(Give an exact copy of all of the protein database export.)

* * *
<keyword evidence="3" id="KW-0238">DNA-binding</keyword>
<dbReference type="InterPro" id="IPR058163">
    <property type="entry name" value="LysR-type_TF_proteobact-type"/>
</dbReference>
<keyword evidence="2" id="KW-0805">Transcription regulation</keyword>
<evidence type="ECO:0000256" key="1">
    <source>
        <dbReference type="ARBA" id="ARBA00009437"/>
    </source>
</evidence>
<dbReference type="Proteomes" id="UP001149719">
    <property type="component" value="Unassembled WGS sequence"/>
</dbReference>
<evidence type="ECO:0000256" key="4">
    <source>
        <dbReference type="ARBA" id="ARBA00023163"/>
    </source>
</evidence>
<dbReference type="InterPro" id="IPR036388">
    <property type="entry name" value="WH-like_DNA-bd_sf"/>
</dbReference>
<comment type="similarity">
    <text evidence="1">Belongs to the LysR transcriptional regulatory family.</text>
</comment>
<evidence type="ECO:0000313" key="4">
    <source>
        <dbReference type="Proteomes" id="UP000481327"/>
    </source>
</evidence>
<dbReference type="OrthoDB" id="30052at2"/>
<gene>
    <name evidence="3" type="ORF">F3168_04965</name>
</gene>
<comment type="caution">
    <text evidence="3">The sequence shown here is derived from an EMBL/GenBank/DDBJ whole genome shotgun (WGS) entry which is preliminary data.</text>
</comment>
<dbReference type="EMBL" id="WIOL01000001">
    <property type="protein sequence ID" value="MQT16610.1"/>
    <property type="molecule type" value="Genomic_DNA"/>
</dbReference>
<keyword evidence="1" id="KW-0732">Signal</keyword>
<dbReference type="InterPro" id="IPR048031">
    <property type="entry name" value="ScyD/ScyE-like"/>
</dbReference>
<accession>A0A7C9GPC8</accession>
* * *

<keyword evidence="3" id="KW-0238">DNA-binding</keyword>
<dbReference type="InterPro" id="IPR058163">
    <property type="entry name" value="LysR-type_TF_proteobact-type"/>
</dbReference>
<keyword evidence="2" id="KW-0805">Transcription regulation</keyword>
<evidence type="ECO:0000256" key="1">
    <source>
        <dbReference type="ARBA" id="ARBA00009437"/>
    </source>
</evidence>
<dbReference type="Proteomes" id="UP001149719">
    <property type="component" value="Unassembled WGS sequence"/>
</dbReference>
<evidence type="ECO:0000256" key="4">
    <source>
        <dbReference type="ARBA" id="ARBA00023163"/>
    </source>
</evidence>
<dbReference type="InterPro" id="IPR036388">
    <property type="entry name" value="WH-like_DNA-bd_sf"/>
</dbReference>
<comment type="similarity">
    <text evidence="1">Belongs to the LysR transcriptional regulatory family.</text>
</comment>
<evidence type="ECO:0000313" key="4">
    <source>
        <dbReference type="Proteomes" id="UP000481327"/>
    </source>
</evidence>
<dbReference type="OrthoDB" id="30052at2"/>
<gene>
    <name evidence="3" type="ORF">F3168_04965</name>
</gene>
<comment type="caution">
    <text evidence="3">The sequence shown here is derived from an EMBL/GenBank/DDBJ whole genome shotgun (WGS) entry which is preliminary data.</text>
</comment>
<dbReference type="EMBL" id="WIOL01000001">
    <property type="protein sequence ID" value="MQT16610.1"/>
    <property type="molecule type" value="Genomic_DNA"/>
</dbReference>
<keyword evidence="1" id="KW-0732">Signal</keyword>
<dbReference type="InterPro" id="IPR048031">
    <property type="entry name" value="ScyD/ScyE-like"/>
</dbReference>
<accession>A0A7C9GPC8</accession>